Q. Brian, in terms of Gunner, is there something else you or Notre Dame has to maybe not coach but talk to him about in terms of expectations at that position with the way he came here at this school?
COACH KELLY: Well, I think I said this earlier, he’s got the same expectations that everybody else has. He doesn’t have higher expectations or lower. We expect all of those freshmen to come in and compete at a high level. But that’s it. There is no more than that. You can’t give anybody more than the same expectation that the other players in this program have. You know that comes with being the quarterback, at any school. You’re always going to get placed up there. We set the same bar for Gunner Kiel that we set for Sheldon Day.
Q. In terms of fifth year guys was that something you’re waiting for for the recruiting class to
COACH KELLY: We’re moving through that process, still, as you know. That’s a bit of a process for us, we’re getting resolution to some of it but it’s ongoing.
Q. Coach, several of the Big 10 schools announced they will be getting four year scholarships instead of one. Is Notre Dame moving in that direction?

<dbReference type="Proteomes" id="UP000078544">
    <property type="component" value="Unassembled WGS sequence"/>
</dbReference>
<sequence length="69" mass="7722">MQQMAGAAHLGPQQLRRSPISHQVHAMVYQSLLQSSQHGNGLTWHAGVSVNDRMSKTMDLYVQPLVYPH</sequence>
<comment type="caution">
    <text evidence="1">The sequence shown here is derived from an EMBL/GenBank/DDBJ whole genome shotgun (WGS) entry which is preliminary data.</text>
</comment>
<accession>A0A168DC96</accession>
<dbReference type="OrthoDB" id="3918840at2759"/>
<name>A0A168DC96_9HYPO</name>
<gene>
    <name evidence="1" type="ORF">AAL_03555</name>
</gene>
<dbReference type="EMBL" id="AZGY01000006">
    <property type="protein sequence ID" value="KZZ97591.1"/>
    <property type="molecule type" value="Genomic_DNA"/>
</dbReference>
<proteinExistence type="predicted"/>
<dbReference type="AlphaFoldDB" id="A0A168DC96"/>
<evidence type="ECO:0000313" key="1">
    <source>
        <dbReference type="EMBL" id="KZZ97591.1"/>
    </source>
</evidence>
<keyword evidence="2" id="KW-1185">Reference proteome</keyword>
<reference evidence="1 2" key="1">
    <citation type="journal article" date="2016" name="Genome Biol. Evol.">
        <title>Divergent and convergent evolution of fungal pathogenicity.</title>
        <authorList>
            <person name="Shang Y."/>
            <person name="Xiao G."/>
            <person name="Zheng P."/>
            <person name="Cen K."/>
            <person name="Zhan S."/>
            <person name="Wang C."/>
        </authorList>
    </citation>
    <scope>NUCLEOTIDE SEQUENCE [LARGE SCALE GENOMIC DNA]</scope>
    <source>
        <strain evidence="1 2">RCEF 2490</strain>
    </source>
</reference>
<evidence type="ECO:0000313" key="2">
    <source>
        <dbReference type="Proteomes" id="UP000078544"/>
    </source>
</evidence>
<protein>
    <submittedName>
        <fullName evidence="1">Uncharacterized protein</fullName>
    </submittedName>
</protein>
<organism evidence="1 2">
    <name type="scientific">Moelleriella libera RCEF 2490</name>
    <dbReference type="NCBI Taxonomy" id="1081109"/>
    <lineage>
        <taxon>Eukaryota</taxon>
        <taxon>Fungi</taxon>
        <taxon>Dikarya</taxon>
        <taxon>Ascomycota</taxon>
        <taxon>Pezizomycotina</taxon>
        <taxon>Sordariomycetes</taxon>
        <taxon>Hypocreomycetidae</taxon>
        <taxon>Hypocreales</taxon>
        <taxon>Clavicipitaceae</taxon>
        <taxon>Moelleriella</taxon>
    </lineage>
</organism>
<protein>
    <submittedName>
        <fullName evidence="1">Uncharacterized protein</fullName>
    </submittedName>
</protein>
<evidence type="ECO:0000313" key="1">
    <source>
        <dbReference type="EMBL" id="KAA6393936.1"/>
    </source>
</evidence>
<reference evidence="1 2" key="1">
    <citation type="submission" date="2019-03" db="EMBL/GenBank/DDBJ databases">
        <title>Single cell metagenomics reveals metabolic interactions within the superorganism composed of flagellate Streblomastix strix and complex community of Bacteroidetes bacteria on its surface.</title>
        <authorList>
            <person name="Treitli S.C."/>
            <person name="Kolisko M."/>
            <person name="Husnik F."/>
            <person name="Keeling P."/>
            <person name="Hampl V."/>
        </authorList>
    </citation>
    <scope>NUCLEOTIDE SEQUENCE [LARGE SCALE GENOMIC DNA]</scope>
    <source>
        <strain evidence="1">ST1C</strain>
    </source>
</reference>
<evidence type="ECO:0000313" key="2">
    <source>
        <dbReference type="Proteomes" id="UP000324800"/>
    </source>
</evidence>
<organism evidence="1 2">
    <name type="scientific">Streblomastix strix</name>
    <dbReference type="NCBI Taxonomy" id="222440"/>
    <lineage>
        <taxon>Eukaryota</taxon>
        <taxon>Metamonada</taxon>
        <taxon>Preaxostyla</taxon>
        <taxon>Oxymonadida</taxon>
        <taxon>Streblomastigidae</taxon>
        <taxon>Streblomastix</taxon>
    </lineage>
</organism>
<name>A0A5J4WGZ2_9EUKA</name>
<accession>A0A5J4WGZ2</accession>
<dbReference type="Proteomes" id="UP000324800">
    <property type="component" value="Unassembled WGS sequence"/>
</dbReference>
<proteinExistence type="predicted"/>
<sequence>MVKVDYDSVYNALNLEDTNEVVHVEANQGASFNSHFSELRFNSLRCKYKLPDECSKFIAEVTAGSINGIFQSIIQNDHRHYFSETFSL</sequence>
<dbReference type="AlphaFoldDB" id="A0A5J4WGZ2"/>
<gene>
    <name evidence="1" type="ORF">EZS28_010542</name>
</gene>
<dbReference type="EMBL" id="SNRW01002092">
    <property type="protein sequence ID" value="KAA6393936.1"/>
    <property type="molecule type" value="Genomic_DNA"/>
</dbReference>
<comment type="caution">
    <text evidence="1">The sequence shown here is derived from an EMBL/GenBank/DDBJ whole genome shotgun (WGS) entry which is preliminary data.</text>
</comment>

COACH KELLY: Jen Smith from compliance is here. I would defer all of those questions to her email. You can email her at I wouldn’t do that to you. Do we have anything to announce on that.
JEN SMITH: (Away from mic.)
COACH KELLY: It’s always good to have experts with you.
BRIAN HARDIN: Last questions?
Q. Brian, you mentioned the process of talking to the parent and making sure the recruits are coming from a good family, can you talk about how much time you spent selling the parents and how that’s changed over the last 20 years?
COACH KELLY: I think it’s always been important to have somebody there that you can trust and has look. I know when I was 17 and 18 I wasn’t thinking about anything but the next 10 minutes. The next 20 minutes. What we’re talking about at Notre Dame is when you make a decision it’s not a four year decision it’s a 40 year decision so you general need somebody that has that perspective, either they have to love them, care for them in some fashion or have their best interest and their future in mind when they’re ready to make that decision. Devoid of that you think of the next 10 minutes, the next 20 minutes, maybe the next weekend because that’s how a 17 and 18 year old think, like I thought. Some can break through that if they have that constant guidance on a day to day basis. I think it’s important in the recruiting process that you have somebody that you can throw things at and you still may come back to the decision that Notre Dame’s not the right place for me and that’s fine but I don’t think it just the parents, I think it’s those people that love him, care for them, are part of their life, they have to be part of the recruiting process, too. BRIAN HARDIN: Thanks everyone. We will have a transcript posted on our web site later today and I’ll get back to you about next week’s press conference with our coaching star.